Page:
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+ - Aaron computer rental firm spies on users->

Submitted by Anonymous Coward
An anonymous reader writes "The lawsuit was filed on behalf of a Wyoming couple who said they learned about the PC Rental Agent "device and/or software" inside the computer they rented last year when an Aaron's Inc. store manager in Casper came to their home on Dec. 22.

The manager tried to repossess the computer because he mistakenly believed the couple hadn't finished paying for it, the couple said. Brian Byrd, 26, said the manager showed him a picture of Byrd using the computer — taken by the computer's webcam. The image was shot with the help of spying software, which the lawsuit contends is made by North East, Pa.-based Designerware LLC and is installed on all Aaron's rental computers."

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Comment: Re:Self-destructive (Score 1) 589

by alphasubzero949 (#33922740) Attached to: Oracle Asks OpenOffice Community Members To Leave
After this little stunt, and if this trend continues in the future, I would be surprised if OO.o remained the office of choice in Ubuntu 11.04, or really any of the Linux distros who pride themselves on free software. Oracle is destroying its free-software products.

openSUSE and Ubuntu are switching to the LO codebase.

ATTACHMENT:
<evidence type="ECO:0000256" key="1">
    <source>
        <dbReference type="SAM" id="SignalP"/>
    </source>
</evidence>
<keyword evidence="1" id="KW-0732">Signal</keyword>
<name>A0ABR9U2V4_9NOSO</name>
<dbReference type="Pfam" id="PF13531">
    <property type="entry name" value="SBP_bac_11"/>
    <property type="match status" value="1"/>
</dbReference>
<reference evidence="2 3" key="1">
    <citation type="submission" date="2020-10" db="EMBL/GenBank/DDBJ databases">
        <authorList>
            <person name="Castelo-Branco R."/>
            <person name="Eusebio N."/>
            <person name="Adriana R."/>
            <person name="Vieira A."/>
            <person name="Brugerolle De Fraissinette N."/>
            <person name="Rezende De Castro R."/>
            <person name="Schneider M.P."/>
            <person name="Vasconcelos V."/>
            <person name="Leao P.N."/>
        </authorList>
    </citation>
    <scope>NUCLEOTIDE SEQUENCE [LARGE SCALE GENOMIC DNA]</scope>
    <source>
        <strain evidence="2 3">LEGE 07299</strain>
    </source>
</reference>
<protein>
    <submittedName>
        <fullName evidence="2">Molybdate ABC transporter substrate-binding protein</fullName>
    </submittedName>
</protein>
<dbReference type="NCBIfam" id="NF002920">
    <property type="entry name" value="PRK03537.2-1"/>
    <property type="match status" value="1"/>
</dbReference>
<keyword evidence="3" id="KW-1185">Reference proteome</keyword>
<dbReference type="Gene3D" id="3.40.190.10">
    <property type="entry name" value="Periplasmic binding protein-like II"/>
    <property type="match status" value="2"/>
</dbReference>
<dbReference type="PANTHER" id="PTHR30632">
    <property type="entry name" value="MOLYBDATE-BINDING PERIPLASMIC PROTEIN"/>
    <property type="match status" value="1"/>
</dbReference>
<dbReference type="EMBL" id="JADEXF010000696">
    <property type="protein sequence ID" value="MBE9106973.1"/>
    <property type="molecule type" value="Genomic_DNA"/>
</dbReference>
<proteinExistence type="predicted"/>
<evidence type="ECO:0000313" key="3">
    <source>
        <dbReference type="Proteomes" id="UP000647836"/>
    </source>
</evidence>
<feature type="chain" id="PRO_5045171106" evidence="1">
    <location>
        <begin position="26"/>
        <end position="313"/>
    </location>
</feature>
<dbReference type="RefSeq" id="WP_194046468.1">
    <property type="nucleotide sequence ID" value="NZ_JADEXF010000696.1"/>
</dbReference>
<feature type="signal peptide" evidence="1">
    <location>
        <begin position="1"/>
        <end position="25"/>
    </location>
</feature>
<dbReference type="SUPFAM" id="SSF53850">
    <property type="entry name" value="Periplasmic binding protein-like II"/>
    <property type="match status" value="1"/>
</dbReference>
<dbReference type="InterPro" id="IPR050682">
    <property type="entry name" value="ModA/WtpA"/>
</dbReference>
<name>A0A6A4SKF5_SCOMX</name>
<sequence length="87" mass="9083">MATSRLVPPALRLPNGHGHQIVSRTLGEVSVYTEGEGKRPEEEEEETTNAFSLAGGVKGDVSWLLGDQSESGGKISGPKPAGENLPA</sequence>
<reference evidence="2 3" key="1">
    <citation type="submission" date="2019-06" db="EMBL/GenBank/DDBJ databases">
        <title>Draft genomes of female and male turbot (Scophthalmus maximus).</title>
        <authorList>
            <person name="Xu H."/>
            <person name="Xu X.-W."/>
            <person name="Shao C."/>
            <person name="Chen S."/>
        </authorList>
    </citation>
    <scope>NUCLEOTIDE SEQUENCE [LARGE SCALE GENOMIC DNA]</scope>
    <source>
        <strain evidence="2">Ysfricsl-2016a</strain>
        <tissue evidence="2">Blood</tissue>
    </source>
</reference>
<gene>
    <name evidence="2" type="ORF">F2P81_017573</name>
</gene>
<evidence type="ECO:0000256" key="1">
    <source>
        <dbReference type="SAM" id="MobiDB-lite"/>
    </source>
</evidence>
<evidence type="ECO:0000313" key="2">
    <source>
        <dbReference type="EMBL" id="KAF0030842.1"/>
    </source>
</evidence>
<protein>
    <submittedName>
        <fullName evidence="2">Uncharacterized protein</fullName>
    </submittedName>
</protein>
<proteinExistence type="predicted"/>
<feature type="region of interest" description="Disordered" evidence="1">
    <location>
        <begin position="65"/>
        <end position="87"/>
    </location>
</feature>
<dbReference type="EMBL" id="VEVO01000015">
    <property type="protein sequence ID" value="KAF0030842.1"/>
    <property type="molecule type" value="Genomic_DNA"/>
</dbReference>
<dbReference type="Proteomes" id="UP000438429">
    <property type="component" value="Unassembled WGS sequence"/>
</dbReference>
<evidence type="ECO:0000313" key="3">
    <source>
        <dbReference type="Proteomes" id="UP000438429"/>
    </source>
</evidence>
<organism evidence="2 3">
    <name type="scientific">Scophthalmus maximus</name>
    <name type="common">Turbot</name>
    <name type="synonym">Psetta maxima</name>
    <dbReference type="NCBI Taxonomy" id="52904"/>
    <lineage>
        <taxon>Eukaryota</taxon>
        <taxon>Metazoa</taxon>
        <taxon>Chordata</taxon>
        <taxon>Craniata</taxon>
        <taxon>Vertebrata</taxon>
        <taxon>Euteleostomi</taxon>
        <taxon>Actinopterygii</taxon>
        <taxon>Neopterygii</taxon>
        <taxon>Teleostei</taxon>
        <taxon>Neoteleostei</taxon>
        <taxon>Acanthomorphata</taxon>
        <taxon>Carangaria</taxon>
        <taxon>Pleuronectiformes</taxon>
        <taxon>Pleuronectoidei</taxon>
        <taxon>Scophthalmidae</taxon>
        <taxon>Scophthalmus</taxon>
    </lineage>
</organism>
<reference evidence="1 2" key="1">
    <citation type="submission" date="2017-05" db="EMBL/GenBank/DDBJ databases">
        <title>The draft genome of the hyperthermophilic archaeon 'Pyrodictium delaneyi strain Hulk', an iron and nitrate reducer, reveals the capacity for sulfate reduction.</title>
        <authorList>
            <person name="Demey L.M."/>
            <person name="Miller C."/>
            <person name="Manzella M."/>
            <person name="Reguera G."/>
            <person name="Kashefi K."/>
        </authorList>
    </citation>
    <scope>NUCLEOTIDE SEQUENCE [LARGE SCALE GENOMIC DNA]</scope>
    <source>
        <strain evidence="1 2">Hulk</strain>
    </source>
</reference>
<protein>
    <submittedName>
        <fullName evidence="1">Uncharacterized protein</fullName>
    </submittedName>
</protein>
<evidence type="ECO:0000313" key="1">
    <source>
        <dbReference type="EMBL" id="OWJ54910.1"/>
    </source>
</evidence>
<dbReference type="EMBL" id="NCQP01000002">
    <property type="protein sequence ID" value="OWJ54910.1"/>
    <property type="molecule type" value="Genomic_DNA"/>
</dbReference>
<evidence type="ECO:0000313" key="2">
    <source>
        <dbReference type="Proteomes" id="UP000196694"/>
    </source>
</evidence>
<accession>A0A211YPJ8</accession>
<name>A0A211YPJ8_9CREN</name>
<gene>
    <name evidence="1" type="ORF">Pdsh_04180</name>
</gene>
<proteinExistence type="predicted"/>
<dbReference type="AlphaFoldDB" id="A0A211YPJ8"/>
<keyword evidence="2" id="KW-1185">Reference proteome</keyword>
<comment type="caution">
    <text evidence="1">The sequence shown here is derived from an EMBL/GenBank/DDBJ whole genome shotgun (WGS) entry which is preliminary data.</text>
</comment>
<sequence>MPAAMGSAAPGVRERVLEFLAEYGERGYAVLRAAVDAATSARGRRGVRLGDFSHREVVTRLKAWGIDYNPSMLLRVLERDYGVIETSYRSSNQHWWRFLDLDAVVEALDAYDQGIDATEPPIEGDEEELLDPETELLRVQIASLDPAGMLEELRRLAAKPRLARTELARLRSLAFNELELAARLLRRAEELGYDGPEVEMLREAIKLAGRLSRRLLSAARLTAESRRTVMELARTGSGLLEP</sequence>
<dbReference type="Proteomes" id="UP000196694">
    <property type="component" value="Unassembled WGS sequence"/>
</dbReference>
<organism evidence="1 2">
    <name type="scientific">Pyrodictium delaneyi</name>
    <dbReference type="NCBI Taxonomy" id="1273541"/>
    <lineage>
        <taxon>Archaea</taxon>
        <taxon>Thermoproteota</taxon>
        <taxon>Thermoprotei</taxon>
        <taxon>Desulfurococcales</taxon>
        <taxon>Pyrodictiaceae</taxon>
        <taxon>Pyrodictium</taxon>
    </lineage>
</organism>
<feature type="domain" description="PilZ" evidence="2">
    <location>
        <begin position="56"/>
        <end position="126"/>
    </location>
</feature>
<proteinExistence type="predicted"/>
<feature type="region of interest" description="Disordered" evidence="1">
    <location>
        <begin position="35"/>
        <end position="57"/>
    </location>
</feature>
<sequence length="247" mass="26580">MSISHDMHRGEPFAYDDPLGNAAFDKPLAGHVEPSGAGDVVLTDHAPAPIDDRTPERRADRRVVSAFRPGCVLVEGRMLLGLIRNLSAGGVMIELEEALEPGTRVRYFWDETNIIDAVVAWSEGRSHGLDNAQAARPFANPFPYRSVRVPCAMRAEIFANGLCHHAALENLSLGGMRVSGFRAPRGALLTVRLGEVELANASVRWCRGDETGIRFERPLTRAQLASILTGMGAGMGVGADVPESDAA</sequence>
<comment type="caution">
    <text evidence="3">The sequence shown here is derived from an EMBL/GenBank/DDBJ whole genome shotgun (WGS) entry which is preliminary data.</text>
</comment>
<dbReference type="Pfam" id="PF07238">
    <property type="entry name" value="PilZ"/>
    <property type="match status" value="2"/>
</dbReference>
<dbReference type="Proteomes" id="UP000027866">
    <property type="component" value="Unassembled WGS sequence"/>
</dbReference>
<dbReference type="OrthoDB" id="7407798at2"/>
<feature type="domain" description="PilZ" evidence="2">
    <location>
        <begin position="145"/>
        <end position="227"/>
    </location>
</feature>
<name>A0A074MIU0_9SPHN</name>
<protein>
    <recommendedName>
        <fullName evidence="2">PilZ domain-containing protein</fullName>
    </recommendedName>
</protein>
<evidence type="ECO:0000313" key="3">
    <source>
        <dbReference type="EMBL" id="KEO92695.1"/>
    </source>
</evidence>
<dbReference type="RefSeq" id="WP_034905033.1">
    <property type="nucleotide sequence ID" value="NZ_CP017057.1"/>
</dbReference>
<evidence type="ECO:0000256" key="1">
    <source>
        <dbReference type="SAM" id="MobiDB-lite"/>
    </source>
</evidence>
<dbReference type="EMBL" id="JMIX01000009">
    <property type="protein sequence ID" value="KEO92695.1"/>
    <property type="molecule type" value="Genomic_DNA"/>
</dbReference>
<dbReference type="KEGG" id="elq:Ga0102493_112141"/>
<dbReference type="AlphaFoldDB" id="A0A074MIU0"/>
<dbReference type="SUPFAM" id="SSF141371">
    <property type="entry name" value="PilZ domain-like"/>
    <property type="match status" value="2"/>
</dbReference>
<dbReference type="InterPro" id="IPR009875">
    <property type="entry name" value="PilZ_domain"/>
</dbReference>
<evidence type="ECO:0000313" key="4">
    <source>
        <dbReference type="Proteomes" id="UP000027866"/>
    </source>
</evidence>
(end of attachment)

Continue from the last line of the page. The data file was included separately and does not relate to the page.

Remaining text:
Comment: Re:massive miscalculation (Score 1) 174

by CraigParticle (#32035872) Attached to: NASA's Space Balloon Smashes Car In Australia

while i don't launch balloons - if that is the way you wanted to do it.. would it not make it easier and safer to secure it to a flatbed truck and drive it under the balloon then release then having a crane hold it??

The "crane" is needed to hold the payload still until the balloon ascends to pull the flight train and the gondola payload vertical. The tension in the flight train at balloon release pulls the payload horizontally, fairly hard. The flight train is typically 1000 feet long! While you could secure the payload to a truck, gondolas aren't generally designed to handle transverse loads at the load point. You really don't want them to, either; there's often (comparatively delicate) momentum transfer units at the load point that allow accurate pointing of telescopes once at float altitude (~125,000 feet, or ~35 km). And once you build a structure to take the pressure off the gondola load point, you're generally back to a crane design again.

You can see pictures and movies of our experiment's launch last year from Fort Sumner, NM. The StratoCat site has some additional details about this flight and many others, including ours.

Catastrophic launches like this are really rare -- the CSBF team really do a fantastic job. It's really had to tell exactly what happened here, though fairly high winds were a complicating factor. It's very lucky for everyone involved that no one got hurt.

Condolences to the science team, and best wishes that they can pick up the pieces and fly again...

Comment: Re:Tell me about it (Score 1) 225

by Monkeedude1212 (#32035782) Attached to: Students Flock To GMU For a Degree In Video Game Design

It just usually happens that because Game development is a field where the leaders are usually in it for the fun of creating games, they aren't going to give up their positions for a better job at another company.